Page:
Field of Research. Chronic kidney disease affects 1 in 10 adult Australians, although many are not aware of this insidious disease. Progression to end-stage kidney disease requires treatment by dialysis or transplantation. Dr Nikolic-Paterson’s research focuses identifying the underlying mechanisms of inflammation and fibrosis that are involved in both kidney disease and kidney transplant rejection. In particular, his work focuses on signalling pathways in leukocytes, intrinsic kidney cells and fibroblasts. Using a combination of approaches in human and experimental kidney disease, including conditional gene deletion, cell culture studies and selective kinase inhibitors, a number of therapeutic targets have been identified which are relevant not only to progressive kidney disease, but also chronic fibrotic diseases in the lung, liver and heart. This work has led to a number of clinical trials in lung and kidney disease, including a current study of ASK1 blockade in patients with diabetic kidney disease. This has been achieved through collaborations with researchers both within Australia and overseas, and with a number of commercial companies.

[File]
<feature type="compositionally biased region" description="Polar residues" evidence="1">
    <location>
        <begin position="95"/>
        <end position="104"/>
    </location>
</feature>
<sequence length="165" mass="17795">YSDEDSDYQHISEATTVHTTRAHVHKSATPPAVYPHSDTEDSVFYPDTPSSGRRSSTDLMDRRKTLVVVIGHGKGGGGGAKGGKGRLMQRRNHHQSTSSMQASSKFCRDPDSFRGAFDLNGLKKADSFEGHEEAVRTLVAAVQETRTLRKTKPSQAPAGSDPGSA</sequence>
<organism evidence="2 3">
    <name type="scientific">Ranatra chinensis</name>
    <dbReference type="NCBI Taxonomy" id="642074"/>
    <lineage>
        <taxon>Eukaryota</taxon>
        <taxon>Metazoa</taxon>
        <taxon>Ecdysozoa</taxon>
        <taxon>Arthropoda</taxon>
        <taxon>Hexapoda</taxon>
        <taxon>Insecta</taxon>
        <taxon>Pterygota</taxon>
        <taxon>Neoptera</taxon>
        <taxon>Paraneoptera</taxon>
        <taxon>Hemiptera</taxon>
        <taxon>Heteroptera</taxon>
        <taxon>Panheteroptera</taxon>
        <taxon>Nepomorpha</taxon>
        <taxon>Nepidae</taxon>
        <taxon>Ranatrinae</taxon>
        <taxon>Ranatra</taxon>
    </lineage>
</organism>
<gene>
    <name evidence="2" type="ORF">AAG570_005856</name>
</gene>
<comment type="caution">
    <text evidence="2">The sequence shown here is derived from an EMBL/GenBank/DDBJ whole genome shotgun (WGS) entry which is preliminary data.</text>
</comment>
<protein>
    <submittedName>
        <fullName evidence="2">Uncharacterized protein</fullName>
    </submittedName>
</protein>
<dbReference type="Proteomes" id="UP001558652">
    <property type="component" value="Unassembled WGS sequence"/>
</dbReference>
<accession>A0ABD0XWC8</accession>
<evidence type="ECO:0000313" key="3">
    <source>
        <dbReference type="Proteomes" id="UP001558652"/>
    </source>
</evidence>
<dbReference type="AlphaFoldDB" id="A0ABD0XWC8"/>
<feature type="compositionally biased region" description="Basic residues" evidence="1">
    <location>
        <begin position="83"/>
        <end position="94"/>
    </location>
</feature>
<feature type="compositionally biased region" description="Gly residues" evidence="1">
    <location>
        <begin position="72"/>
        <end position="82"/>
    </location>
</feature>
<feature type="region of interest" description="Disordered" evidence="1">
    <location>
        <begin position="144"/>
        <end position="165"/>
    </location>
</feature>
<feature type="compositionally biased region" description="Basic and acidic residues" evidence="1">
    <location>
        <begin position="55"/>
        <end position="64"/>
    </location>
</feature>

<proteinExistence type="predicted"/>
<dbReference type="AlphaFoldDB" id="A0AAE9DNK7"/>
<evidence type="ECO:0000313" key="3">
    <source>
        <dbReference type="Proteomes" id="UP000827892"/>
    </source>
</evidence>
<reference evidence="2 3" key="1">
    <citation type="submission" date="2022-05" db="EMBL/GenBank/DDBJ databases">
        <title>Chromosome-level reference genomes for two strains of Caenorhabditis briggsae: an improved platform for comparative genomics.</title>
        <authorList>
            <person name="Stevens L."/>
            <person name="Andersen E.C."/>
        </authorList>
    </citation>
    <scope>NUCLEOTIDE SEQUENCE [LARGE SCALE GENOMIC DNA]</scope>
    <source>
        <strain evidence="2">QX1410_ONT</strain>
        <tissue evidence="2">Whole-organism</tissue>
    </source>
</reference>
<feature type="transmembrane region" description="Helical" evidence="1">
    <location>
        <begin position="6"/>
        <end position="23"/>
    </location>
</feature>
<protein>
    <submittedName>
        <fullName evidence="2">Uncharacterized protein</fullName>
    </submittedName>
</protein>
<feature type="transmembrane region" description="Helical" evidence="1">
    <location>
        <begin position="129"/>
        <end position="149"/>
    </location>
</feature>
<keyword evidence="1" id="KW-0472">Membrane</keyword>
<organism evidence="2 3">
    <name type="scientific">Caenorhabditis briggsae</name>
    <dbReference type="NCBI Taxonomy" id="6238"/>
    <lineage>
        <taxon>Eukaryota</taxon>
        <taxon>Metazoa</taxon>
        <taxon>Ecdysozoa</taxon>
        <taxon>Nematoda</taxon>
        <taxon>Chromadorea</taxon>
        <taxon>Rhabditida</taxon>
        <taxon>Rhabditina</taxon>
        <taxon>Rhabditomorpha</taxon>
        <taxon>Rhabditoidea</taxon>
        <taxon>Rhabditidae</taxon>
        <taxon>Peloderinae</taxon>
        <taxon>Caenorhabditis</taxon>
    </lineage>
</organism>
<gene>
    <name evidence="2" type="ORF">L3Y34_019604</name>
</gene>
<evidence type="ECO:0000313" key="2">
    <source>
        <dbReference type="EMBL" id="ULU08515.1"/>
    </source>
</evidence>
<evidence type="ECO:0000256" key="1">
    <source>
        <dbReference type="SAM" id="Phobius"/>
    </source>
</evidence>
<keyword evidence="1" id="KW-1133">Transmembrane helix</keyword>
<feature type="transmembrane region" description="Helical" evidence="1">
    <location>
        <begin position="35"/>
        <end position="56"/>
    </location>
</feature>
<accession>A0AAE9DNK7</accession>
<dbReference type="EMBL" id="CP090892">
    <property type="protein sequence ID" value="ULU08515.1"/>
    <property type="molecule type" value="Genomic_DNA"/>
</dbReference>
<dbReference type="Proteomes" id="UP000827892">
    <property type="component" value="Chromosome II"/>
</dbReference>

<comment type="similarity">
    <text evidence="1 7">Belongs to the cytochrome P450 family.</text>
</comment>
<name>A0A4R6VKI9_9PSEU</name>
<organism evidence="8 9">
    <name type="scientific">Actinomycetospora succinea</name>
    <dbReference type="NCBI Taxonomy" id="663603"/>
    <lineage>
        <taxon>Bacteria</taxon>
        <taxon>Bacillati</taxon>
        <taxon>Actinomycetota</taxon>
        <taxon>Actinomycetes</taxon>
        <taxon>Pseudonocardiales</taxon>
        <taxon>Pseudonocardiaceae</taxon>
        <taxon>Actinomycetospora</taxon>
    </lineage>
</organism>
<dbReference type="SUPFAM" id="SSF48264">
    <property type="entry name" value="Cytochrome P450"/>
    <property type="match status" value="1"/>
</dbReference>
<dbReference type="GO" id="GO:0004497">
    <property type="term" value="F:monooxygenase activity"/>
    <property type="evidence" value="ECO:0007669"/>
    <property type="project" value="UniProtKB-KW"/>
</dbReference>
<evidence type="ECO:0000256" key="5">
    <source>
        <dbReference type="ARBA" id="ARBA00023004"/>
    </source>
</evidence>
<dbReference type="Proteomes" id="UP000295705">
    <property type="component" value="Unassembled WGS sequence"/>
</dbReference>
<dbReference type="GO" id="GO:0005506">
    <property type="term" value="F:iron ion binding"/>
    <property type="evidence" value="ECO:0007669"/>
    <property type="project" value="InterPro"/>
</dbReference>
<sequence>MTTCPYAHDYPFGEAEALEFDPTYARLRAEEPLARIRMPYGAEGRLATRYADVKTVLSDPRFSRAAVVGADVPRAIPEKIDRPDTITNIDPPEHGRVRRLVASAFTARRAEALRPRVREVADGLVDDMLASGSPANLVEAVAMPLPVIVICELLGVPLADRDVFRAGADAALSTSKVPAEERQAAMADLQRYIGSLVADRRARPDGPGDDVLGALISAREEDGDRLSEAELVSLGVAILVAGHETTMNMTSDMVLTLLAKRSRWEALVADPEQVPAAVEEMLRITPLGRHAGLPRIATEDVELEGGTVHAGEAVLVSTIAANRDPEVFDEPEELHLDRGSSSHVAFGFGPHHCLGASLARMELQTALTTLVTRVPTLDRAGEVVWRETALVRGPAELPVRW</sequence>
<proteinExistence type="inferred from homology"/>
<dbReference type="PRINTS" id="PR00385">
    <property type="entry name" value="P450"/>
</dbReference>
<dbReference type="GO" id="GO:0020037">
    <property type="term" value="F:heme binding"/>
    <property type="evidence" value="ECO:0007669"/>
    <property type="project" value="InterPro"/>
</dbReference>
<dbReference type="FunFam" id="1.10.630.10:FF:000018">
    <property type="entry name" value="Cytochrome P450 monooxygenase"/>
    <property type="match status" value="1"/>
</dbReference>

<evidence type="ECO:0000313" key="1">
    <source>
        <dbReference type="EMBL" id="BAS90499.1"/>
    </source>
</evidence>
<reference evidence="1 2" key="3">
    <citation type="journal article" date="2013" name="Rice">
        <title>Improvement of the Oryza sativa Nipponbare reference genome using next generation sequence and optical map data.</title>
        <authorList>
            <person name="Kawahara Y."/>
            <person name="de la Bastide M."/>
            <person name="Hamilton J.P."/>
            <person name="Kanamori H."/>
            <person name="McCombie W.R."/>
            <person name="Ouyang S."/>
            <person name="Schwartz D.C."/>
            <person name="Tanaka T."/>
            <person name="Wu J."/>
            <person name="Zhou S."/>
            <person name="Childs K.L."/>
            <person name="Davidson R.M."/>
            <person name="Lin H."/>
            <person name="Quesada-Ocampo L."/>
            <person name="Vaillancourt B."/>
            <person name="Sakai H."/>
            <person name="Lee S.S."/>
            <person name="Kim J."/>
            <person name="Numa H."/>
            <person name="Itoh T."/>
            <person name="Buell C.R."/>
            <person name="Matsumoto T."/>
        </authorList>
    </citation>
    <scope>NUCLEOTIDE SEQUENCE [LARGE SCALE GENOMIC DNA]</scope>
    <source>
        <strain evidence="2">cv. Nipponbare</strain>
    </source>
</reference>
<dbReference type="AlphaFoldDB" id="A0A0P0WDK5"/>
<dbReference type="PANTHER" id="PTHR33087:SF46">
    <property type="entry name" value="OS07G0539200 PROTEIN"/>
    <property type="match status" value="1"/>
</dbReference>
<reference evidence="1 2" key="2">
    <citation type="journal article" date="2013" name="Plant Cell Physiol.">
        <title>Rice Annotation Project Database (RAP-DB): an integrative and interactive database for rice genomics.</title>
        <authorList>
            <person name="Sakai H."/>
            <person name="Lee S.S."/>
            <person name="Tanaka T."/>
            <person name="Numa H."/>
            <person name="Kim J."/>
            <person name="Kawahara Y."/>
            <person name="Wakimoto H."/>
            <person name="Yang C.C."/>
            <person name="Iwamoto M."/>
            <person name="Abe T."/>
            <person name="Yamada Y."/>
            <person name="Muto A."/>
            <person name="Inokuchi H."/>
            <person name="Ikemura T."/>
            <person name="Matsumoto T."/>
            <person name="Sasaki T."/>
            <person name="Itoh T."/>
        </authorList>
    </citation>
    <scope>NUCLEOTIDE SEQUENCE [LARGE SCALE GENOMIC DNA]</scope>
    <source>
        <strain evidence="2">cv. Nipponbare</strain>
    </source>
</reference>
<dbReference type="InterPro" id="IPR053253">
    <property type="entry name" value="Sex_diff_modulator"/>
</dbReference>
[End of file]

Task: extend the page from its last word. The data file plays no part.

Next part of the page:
Research opportunities. We have a variety of projects available for PhD students and post-doctoral scientists examining novel mechanisms of inflammation and fibrosis in kidney disease. Our lab has an active PhD student program with 4 current students at different stages of their studies.
Find out more about Prof David Nikolic-Paterson